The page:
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Untangling the flexible working: What employers need to know

The future is flexible, but only with the right support David Greenhalgh writes: According to Quinyx, two thirds of UK workers (67%) say that they ..
by Laurie Pace


The future is flexible, but only with the right support

David Greenhalgh writes: According to Quinyx, two thirds of UK workers (67%) say that they face barriers when it comes to achieving greater flexibility at work, with the reaction of their employer being the highest concern. The same survey also found that one in six workers feel their manager would react badly to a request for greater flexibility, with a further 15% worrying that it would negatively impact their career progression.

This so-called ‘flexism’ means that employees can feel discriminated against for asking for, or even being on flexible working contracts once approved. Instead of relying on these requests, employers should have policies in place which encourage a flexible working culture, such as working from home policies and initiatives or flexi-time.

Technology can make a difference, too. Whilst it can be challenging for employers to monitor the true hours worked when employees are out of the office, technological advances mean that work can increasingly be undertaken anywhere – whether that is at home, from a co-working space or from the local coffee shop.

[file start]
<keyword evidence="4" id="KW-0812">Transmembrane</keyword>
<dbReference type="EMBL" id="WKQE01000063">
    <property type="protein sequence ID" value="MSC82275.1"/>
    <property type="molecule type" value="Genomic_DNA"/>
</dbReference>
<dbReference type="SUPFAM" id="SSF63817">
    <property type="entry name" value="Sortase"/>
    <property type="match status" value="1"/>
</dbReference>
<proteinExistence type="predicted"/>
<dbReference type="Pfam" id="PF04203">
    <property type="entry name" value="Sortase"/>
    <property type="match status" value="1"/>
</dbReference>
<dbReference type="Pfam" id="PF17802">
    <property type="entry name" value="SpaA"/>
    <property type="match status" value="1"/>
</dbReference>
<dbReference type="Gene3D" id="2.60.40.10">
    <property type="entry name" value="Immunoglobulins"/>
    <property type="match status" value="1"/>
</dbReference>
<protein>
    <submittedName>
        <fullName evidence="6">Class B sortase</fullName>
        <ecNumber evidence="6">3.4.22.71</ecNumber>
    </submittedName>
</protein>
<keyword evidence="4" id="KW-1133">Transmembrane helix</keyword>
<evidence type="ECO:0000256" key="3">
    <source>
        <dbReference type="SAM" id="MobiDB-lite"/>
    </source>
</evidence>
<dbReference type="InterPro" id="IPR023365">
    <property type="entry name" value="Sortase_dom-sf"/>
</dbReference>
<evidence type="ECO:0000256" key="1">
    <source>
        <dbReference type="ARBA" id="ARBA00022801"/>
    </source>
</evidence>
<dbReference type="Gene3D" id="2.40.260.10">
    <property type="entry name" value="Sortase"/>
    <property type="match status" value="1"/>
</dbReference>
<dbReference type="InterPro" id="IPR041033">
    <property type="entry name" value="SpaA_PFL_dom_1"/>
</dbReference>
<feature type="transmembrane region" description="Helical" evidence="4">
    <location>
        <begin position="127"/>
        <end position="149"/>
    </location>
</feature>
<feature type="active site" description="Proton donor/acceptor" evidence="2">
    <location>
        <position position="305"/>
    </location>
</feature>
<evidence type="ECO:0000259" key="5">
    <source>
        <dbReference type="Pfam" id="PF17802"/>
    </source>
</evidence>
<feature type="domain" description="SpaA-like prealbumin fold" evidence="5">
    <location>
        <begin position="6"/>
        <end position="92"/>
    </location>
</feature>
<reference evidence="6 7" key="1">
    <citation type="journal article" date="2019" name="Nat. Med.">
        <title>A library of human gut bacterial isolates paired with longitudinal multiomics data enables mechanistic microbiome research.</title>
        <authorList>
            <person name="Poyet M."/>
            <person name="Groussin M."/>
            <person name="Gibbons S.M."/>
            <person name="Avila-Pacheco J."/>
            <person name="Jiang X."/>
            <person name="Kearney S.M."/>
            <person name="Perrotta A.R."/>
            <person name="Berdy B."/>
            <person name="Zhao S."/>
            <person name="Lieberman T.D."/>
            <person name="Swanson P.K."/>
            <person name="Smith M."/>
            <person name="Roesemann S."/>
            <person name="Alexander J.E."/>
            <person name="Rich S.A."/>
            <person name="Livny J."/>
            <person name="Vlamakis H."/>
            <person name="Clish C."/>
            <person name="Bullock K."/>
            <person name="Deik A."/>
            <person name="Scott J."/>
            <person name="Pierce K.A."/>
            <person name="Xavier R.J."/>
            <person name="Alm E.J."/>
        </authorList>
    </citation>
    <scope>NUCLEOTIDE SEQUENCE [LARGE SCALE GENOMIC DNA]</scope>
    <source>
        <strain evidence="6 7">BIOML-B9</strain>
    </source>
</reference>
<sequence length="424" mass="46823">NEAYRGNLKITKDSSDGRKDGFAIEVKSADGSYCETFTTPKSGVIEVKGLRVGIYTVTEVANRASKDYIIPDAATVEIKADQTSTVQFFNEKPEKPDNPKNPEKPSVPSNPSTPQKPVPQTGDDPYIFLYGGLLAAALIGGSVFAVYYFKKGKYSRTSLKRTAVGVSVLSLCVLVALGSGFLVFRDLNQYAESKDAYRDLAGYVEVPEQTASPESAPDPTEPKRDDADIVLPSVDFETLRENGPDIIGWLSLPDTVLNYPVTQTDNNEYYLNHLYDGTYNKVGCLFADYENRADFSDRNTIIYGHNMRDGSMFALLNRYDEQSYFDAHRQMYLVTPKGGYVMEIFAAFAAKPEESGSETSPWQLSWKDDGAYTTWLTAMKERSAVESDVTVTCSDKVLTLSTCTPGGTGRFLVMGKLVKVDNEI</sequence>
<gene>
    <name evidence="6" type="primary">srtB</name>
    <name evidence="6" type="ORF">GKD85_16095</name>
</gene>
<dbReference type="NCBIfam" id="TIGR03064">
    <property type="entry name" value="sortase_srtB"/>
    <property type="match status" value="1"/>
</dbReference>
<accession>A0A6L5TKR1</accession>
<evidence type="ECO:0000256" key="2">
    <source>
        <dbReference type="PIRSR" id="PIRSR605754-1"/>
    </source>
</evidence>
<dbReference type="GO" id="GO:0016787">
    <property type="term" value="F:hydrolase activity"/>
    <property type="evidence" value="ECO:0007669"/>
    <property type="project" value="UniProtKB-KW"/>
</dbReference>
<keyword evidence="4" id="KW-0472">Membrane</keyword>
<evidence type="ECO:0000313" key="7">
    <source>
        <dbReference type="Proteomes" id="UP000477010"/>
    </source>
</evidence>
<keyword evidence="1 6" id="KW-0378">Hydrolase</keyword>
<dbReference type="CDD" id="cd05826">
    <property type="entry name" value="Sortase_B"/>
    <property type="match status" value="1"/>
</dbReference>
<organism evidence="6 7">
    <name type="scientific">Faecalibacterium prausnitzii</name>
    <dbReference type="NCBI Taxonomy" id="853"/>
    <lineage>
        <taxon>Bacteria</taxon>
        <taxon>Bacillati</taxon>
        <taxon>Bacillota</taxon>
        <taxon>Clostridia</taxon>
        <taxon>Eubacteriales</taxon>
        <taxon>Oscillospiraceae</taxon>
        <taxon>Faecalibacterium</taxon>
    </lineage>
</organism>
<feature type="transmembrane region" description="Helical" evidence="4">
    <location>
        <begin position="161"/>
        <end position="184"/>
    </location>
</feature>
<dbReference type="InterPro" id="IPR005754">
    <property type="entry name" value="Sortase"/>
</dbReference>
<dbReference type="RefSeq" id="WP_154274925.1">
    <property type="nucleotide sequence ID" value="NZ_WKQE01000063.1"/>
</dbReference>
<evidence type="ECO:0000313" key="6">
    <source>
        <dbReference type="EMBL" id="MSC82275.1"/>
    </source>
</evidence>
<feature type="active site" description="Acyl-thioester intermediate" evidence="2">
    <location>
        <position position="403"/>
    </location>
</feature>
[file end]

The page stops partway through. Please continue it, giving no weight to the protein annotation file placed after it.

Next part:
The important thing to note when it comes to employees working outside the office is that it can make it easier to blur the boundaries between work and home life, which has the potential to lead to stress and burn-out. To counteract this and encourage employees to keep these two areas separate, employers should have clear policies on working time which state whether replying to emails or answering calls outside of contracted hours is expected.

Flexible working is no longer considered by some employees to be a ‘perk’ of the job, but rather something that is expected to be written into contracts or at the very least, an option they can take if they wish to do so. By putting policies in place to not only encourage flexible working, but also stipulate what is expected from those that choose to work in this way, employees will be aware of the company’s position from the start and will feel supported in their decision to begin working more flexibly.

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